Harlech Foodservice invests to reduce CO2 and save energy
Harlech is on course for significant CO2 and energy cost reductions, alongside record sales this year, as it invests in more environmentally friendly systems
Among a package of initiatives, the foodservice wholesaler has increased the capacity of its giant freezer by 25% after reconfiguring the racking with narrower aisles and adding an extra row. As a result, the capacity of the freezer has been increased by 270 pallets to a total of 1,100.
As part of the plan the company also bought “bendy” forklift trucks that can navigate the tighter spaces, and installed a new, more environmentally friendly refrigeration system to keep the temperature in the freezer at a constant -21C.
The measures will lead to an annual reduction of more than 111 tonnes of CO2 emissions as well as generating significant savings on the energy bill.
Joint Chairman Andrew Foskett explains that the investment is part of Harlech’s long-term growth strategy.
“The scheme to increase the capacity of our freezer is part of our long term expansion plans and is necessary to cater for the surge in demand that we are seeing.
“Thanks to our loyal customers enjoying our competitive prices and excellent service, we are seeing double digit growth compared to the volumes we were seeing before the pandemic.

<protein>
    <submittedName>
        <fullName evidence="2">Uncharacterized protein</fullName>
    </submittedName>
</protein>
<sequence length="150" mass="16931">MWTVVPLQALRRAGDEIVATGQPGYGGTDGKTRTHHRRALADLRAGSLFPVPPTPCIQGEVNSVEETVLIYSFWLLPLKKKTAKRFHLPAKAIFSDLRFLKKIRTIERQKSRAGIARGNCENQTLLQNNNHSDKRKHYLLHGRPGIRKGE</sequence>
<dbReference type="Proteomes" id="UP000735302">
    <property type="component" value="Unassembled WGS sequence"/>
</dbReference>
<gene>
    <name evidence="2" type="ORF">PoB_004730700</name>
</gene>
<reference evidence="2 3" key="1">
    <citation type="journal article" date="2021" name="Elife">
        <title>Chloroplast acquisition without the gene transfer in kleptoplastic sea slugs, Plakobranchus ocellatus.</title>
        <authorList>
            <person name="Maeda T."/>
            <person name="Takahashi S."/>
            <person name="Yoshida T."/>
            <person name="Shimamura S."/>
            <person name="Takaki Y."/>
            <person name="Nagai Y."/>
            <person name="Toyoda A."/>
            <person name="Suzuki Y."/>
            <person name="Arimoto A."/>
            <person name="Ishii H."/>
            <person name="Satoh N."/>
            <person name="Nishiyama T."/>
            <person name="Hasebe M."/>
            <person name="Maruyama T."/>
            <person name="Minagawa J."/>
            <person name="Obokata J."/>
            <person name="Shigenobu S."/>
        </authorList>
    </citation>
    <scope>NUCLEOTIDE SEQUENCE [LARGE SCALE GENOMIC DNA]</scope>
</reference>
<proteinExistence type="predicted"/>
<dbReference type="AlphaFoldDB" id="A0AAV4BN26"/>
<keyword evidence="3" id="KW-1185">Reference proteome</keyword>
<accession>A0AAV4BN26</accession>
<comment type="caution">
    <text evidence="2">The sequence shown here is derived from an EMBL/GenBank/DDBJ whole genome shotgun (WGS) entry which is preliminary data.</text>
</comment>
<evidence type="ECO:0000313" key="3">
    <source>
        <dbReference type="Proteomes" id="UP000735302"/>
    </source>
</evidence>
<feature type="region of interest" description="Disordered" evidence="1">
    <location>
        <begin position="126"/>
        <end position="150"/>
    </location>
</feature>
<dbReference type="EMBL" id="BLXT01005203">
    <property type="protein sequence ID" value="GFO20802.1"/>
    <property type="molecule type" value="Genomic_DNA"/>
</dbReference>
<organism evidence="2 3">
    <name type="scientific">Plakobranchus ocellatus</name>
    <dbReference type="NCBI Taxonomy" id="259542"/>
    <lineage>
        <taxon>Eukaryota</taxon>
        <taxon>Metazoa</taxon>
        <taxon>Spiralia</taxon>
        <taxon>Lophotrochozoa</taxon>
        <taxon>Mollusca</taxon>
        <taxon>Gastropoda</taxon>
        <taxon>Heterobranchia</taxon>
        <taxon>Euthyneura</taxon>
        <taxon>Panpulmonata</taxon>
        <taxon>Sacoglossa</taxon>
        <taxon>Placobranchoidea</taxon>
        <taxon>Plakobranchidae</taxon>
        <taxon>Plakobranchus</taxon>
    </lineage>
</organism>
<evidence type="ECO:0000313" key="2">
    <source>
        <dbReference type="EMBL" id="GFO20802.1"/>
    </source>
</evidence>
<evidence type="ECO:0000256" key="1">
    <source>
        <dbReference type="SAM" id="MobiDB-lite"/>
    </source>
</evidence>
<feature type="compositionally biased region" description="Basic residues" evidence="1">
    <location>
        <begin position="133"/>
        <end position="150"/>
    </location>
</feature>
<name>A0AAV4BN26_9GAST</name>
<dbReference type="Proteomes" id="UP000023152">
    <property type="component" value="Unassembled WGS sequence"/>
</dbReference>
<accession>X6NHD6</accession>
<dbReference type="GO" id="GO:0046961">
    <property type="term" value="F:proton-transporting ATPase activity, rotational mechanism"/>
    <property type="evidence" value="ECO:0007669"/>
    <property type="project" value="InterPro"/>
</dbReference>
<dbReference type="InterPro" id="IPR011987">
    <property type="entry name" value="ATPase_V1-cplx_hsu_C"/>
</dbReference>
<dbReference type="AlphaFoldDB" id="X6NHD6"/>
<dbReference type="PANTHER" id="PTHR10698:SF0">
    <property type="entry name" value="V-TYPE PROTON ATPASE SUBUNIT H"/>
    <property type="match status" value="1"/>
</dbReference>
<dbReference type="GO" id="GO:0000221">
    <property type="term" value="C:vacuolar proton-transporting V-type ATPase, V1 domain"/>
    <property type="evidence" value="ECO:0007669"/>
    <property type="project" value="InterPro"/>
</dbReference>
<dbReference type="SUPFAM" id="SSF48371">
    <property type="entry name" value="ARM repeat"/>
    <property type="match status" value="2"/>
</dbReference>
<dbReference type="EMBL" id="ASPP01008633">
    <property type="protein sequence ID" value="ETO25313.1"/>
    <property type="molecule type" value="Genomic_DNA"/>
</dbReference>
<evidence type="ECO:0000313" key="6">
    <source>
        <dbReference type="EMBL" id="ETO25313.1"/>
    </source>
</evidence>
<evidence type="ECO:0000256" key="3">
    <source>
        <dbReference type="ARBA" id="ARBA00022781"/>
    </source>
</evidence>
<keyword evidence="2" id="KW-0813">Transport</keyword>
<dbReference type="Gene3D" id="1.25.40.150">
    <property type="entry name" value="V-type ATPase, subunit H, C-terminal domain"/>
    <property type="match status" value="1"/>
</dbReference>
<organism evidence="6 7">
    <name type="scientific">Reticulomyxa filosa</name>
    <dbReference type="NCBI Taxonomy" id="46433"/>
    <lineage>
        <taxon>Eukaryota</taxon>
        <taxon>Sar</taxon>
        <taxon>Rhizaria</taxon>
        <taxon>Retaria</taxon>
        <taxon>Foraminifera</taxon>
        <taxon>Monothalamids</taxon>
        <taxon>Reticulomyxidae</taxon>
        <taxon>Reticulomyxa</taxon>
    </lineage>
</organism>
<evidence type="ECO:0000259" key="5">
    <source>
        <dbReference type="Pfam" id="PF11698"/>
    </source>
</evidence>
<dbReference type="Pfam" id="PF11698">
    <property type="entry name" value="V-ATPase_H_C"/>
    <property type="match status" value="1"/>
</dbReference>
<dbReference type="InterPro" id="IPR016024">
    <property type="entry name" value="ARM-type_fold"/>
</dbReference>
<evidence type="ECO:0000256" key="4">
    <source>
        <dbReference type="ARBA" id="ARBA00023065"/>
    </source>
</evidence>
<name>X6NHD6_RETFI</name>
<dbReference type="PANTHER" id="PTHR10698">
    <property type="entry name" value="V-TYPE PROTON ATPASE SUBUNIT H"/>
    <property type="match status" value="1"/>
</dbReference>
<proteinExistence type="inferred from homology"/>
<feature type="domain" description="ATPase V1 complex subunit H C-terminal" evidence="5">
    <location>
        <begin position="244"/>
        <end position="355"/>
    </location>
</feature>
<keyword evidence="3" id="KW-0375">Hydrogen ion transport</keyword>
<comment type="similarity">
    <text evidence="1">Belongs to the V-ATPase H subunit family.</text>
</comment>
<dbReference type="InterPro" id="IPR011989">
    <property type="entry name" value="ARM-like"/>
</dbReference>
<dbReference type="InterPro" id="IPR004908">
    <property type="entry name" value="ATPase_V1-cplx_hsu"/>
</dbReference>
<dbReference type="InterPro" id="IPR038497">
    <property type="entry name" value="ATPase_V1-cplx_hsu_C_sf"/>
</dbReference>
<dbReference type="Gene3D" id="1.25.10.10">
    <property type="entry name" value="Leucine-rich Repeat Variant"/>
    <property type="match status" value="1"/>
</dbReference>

“Our customers in Wales and in the North West of England are showing great resilience in the face of a challenging environment in hospitality and and we are on track for a record year in 2023.”
Harlech’s turnover is set to hit an all-time high of £38 million this year; well above the previous, pre-pandemic record of £32 million. The increase is partly supported by Harlech’s recent and biggest-ever Food Expo in Llandudno where the company saw record sales of £600,000 and a crowd of more than 2,500 visitors.
The expansion plans are being driven by Managing Director David Cattrall, who said: “Sales have been growing really well in the last 12 months or so which is down to the support of our customers as well as, growth in the education and health sectors which has been a new focus for us and quite honestly, we were running out of space.
“We have been using third party storage to help ourselves work through the year which obviously adds costs and complexity.
“The beauty about moving to these narrow aisles is that you’re freezing less air and your energy is going into stock which holds the temperature better. It’s actually cheaper to run a fuller freezer than an empty freezer.
“The upshot is that we’ve gained in the region of 25% more stock in that same space for less cost, so thinking outside the box in this way made a lot of financial sense. By increasing capacity by 25% and reducing energy costs we can continue investing in competitive prices for our customers.
“It’s involved a significant investment, particularly when we’ve come out of a pandemic, but we’ve been able to do it because of the support we’ve seen from the customers that has given us the growth that’s created the need and allowed us to invest and lay the foundation for long term future growth over the next 10 years or so.”Andrew Foskett CO2 emissions David Cattrall energy Harlech Foodservice sustainability